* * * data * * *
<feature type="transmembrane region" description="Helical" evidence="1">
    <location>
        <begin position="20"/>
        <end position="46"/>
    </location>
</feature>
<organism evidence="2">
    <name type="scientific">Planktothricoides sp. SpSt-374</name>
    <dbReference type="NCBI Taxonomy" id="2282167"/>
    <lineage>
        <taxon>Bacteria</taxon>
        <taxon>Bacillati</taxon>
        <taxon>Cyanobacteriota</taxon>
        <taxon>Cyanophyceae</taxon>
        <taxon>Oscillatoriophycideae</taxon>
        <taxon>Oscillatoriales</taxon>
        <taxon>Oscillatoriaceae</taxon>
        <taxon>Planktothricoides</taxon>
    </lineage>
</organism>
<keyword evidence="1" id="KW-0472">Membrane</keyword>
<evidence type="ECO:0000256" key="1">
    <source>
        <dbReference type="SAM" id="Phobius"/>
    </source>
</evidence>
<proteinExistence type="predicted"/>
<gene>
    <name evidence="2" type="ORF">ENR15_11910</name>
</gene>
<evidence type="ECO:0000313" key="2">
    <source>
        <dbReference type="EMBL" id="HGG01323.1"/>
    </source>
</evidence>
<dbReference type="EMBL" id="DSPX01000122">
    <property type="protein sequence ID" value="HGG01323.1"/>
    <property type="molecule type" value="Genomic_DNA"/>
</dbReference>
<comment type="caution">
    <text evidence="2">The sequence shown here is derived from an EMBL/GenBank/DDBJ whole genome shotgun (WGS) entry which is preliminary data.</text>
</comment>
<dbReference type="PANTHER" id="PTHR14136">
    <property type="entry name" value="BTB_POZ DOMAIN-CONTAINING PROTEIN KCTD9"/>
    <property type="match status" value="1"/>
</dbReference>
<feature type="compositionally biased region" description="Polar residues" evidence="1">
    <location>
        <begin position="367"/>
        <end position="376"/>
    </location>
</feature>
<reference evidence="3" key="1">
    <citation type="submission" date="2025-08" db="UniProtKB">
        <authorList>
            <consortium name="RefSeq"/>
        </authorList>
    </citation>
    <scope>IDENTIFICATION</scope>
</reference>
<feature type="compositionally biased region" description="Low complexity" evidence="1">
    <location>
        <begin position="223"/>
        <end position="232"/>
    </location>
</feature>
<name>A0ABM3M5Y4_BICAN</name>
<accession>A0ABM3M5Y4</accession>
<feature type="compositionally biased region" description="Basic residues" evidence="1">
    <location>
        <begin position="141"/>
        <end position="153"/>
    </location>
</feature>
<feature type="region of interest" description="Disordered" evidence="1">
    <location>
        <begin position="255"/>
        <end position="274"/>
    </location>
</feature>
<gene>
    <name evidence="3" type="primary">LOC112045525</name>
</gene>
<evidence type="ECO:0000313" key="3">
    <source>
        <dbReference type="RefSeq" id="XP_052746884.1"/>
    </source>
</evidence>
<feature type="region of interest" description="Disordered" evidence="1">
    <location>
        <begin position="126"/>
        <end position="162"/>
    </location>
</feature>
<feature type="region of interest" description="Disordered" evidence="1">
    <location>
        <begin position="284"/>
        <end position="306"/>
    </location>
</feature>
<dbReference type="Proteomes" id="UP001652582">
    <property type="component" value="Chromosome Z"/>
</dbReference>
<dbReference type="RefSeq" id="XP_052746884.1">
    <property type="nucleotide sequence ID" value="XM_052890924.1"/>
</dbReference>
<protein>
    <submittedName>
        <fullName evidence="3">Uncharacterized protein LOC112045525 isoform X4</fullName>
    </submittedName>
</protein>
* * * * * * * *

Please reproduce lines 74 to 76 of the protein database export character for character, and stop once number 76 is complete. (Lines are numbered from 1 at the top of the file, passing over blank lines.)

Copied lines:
</feature>
<feature type="region of interest" description="Disordered" evidence="1">
    <location>